# empty list to later check which centroid indices were added to dataframe minx_index2 =  miny_index2 =  # maximum allowable radius for current frame centroid to be considered the same centroid from previous frame maxrad = 25 # The section below keeps track of the centroids and assigns them to old carids or new carids if len(cxx): # if there are centroids in the specified area if not carids: # if carids is empty for i in range(len(cxx)): # loops through all centroids carids.append(i) # adds a car id to the empty list carids df[str(carids[i])] = "" # adds a column to the dataframe corresponding to a carid # assigns the centroid values to the current frame (row) and carid (column) df.at[int(framenumber), str(carids[i])] = [cxx[i], cyy[i]] totalcars = carids[i] + 1 # adds one count to total cars else: # if there are already car ids dx = np.zeros((len(cxx), len(carids))) # new arrays to calculate deltas dy = np.zeros((len(cyy), len(carids))) # new arrays to calculate deltas for i in range(len(cxx)): # loops through all centroids for j in range(len(carids)): # loops through all recorded car ids # acquires centroid from previous frame for specific carid oldcxcy = df.iloc[int(framenumber - 1)][str(carids[j])] # acquires current frame centroid that doesn't necessarily line up with previous frame centroid curcxcy = np.array([cxx[i], cyy[i]]) if not oldcxcy: # checks if old centroid is empty in case car leaves screen and new car shows continue # continue to next carid else: # calculate centroid deltas to compare to current frame position later dx[i, j] = oldcxcy - curcxcy dy[i, j] = oldcxcy - curcxcy for j in range(len(carids)): # loops through all current car ids sumsum = np.abs(dx[:, j]) + np.abs(dy[:, j]) # sums the deltas wrt to car ids # finds which index carid had the min difference and this is true index correctindextrue = np.argmin(np.abs(sumsum)) minx_index = correctindextrue miny_index = correctindextrue # acquires delta values of the minimum deltas in order to check if it is within radius later on mindx = dx[minx_index, j] mindy = dy[miny_index, j] if mindx == 0 and mindy == 0 and np.all(dx[:, j] == 0) and np.all(dy[:, j] == 0): # checks if minimum value is 0 and checks if all deltas are zero since this is empty set # delta could be zero if centroid didn't move continue # continue to next carid else: # if delta values are less than maximum radius then add that centroid to that specific carid if np.abs(mindx) < maxrad and np.abs(mindy) < maxrad: # adds centroid to corresponding previously existing carid df.at[int(framenumber), str(carids[j])] = [cxx[minx_index], cyy[miny_index]] minx_index2.append(minx_index) # appends all the indices that were added to previous carids miny_index2.append(miny_index) for i in range(len(cxx)): # loops through all centroids # if centroid is not in the minindex list then another car needs to be added if i not in minx_index2 and miny_index2: df[str(totalcars)] = "" # create another column with total cars totalcars = totalcars + 1 # adds another total car the count t = totalcars - 1 # t is a placeholder to total cars carids.append(t) # append to list of car ids df.at[int(framenumber), str(t)] = [cxx[i], cyy[i]] # add centroid to the new car id elif curcxcy and not oldcxcy and not minx_index2 and not miny_index2: # checks if current centroid exists but previous centroid does not # new car to be added in case minx_index2 is empty df[str(totalcars)] = "" # create another column with total cars totalcars = totalcars + 1 # adds another total car the count t = totalcars - 1 # t is a placeholder to total cars carids.append(t) # append to list of car ids df.at[int(framenumber), str(t)] = [cxx[i], cyy[i]] # add centroid to the new car id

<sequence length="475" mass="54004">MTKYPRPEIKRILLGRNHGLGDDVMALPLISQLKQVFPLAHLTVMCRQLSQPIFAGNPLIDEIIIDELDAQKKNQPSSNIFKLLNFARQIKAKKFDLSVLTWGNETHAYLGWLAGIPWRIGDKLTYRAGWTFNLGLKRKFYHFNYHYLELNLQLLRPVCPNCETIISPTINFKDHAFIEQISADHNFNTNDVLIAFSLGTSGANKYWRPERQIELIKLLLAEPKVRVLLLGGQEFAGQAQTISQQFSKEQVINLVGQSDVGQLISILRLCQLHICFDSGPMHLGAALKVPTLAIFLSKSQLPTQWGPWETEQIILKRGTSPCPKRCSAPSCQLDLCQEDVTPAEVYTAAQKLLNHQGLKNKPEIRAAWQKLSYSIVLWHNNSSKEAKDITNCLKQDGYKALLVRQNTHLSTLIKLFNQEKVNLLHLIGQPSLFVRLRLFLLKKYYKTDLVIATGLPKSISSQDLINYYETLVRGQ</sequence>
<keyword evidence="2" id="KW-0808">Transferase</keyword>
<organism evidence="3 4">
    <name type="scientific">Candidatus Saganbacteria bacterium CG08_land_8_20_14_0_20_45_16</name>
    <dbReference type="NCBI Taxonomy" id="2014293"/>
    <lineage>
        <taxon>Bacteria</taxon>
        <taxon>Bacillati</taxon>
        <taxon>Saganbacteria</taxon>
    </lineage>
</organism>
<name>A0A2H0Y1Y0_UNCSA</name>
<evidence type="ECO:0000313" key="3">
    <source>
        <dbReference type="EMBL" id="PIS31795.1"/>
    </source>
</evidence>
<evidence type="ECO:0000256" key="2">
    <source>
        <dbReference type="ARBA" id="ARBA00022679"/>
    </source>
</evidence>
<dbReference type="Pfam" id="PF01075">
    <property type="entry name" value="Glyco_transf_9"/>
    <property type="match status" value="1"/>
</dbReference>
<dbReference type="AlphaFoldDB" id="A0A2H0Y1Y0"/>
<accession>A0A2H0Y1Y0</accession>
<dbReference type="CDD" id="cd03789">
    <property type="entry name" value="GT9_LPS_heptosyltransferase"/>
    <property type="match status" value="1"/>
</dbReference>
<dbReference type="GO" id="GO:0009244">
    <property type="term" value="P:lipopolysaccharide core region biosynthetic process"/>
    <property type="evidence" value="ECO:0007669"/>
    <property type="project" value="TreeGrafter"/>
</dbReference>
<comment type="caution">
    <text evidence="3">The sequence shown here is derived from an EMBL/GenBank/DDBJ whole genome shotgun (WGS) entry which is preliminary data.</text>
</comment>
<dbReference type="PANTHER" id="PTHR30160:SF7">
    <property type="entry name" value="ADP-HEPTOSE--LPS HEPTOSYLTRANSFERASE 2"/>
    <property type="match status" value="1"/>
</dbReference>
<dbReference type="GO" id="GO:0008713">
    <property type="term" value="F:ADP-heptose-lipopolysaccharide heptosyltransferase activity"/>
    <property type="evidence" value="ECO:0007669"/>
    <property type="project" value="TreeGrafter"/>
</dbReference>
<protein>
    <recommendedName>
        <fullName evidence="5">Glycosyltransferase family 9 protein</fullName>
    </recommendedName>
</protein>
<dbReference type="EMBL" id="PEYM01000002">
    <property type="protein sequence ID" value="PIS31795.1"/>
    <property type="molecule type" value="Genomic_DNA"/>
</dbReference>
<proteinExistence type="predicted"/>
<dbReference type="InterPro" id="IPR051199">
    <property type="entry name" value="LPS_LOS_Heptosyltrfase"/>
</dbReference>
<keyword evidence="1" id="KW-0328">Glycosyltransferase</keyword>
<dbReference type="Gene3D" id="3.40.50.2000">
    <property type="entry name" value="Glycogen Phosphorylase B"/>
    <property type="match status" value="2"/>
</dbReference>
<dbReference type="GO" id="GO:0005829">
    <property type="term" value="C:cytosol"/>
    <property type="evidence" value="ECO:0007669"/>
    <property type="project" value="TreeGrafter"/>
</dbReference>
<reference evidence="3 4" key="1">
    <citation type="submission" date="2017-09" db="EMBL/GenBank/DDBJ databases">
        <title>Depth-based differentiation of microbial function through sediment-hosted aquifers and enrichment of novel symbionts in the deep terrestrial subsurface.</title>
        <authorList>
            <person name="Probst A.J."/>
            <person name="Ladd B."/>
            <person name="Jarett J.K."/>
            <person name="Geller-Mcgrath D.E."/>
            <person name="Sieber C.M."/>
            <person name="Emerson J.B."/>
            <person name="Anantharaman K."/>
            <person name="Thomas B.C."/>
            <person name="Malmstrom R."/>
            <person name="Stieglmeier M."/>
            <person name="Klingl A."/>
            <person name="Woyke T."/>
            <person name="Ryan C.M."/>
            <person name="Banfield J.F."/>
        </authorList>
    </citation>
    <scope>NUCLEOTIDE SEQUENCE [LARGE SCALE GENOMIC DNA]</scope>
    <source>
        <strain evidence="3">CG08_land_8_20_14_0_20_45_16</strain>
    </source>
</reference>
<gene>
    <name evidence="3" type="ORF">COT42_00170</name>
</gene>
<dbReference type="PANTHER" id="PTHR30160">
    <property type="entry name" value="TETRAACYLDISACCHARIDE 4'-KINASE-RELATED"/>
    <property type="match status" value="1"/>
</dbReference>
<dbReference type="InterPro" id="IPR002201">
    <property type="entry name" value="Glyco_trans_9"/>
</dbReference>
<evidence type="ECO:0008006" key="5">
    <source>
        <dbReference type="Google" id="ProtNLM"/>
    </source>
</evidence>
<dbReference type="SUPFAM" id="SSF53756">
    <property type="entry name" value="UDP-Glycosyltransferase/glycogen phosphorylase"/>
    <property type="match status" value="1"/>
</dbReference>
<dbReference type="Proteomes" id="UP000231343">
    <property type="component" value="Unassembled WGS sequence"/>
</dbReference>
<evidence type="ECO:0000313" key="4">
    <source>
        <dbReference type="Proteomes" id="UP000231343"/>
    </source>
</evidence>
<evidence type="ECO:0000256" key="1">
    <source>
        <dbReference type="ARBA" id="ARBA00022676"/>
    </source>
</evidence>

CSV Example All
The loops below are responsible for counting cars and adding that information to the image. Line 216 creates a counter to count the number of current cars that are below lineypos and have passed the criteria for the current frame. Line 217 is an empty list which keeps track of the current carids that are on the screen. The loop in line 219 loops through all the carids available and line 221 only captures carids that have centroid data for the current frame. Line 225 adds to the number of current cars on screen. Line 226 appends to the list of current carids on screen.